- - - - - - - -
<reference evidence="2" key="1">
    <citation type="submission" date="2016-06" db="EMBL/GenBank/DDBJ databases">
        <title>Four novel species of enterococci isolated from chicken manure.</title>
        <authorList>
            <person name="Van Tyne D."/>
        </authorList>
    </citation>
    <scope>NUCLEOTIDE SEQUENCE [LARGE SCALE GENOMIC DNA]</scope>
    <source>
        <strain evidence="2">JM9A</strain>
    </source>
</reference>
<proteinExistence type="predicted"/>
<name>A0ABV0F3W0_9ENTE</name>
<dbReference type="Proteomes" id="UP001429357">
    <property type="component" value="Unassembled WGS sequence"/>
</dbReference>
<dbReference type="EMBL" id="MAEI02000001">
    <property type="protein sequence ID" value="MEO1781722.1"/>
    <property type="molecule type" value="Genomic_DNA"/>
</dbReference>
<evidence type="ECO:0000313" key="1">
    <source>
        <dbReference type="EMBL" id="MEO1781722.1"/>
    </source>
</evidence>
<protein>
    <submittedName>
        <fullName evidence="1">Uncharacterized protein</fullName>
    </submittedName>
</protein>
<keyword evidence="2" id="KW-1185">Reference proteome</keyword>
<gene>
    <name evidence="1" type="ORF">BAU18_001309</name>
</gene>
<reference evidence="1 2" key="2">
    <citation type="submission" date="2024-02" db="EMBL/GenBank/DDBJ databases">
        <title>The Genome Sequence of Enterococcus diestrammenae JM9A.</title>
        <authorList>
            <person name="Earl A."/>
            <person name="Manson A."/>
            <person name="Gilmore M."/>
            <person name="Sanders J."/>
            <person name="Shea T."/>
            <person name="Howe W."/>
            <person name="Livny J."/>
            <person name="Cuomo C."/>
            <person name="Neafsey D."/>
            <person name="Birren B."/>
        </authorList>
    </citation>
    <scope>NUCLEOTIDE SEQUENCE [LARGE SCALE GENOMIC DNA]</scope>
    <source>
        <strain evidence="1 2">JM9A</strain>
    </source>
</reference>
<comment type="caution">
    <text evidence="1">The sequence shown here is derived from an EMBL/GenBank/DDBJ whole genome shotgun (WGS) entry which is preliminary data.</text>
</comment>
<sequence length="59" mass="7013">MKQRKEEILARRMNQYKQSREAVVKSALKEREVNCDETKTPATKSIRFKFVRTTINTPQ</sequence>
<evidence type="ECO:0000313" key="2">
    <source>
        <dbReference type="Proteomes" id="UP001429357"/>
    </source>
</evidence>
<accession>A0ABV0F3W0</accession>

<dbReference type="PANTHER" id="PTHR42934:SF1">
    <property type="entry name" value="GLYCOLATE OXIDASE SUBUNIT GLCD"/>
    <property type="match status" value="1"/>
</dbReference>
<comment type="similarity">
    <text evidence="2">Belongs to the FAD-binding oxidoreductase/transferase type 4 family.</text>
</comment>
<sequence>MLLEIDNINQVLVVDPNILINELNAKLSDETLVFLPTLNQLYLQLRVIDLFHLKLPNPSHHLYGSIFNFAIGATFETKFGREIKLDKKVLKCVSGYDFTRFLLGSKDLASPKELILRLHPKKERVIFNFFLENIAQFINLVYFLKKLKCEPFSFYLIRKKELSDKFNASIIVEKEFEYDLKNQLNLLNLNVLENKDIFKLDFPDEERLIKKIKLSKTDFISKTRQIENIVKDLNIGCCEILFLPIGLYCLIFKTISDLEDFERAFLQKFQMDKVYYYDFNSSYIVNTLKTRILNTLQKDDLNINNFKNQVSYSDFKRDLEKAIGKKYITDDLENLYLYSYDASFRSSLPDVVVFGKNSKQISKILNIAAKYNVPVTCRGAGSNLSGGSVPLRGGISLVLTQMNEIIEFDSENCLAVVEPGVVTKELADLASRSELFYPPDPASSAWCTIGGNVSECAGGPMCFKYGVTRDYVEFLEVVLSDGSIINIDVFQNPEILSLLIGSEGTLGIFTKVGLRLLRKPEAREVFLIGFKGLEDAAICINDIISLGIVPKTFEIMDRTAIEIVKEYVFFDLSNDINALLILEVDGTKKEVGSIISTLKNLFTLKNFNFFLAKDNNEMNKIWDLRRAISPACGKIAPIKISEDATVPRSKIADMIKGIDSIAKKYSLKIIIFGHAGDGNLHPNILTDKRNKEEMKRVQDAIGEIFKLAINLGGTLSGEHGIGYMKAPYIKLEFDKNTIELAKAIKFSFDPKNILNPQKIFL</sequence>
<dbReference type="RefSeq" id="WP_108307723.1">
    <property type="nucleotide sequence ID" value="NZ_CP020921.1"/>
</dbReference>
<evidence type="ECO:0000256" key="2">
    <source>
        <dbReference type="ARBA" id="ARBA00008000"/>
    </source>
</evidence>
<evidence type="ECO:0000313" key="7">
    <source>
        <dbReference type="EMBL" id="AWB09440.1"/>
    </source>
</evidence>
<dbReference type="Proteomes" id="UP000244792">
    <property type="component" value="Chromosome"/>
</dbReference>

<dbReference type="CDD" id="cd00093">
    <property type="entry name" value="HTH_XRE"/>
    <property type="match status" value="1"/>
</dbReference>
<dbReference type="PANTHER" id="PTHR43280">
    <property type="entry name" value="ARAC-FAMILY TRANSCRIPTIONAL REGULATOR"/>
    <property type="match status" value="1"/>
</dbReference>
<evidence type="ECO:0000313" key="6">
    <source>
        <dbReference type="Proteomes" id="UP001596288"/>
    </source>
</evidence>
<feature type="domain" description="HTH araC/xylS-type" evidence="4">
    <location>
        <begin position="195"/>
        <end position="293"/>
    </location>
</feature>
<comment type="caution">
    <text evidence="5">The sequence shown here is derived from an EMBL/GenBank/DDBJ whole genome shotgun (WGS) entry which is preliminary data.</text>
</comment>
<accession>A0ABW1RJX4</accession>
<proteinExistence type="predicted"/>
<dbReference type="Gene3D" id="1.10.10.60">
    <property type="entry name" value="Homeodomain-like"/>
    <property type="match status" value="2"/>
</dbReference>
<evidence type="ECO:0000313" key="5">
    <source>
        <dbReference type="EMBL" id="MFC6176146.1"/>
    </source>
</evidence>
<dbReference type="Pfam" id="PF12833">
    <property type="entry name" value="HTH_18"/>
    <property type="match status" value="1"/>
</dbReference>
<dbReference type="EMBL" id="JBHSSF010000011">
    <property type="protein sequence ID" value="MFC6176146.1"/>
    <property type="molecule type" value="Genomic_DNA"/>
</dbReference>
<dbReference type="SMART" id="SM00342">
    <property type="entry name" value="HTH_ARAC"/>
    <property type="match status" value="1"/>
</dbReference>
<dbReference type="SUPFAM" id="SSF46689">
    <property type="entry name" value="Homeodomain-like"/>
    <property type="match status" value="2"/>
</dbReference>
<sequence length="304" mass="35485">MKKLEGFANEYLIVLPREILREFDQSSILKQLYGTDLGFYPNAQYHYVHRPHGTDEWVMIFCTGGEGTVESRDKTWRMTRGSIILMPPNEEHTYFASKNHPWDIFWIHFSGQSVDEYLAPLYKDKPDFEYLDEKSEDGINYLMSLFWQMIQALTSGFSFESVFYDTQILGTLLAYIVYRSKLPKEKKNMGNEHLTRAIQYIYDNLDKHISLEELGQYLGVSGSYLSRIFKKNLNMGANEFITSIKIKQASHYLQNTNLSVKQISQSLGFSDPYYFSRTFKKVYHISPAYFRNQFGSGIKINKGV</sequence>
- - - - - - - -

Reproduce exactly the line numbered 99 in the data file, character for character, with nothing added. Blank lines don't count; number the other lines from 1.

<evidence type="ECO:0000313" key="6">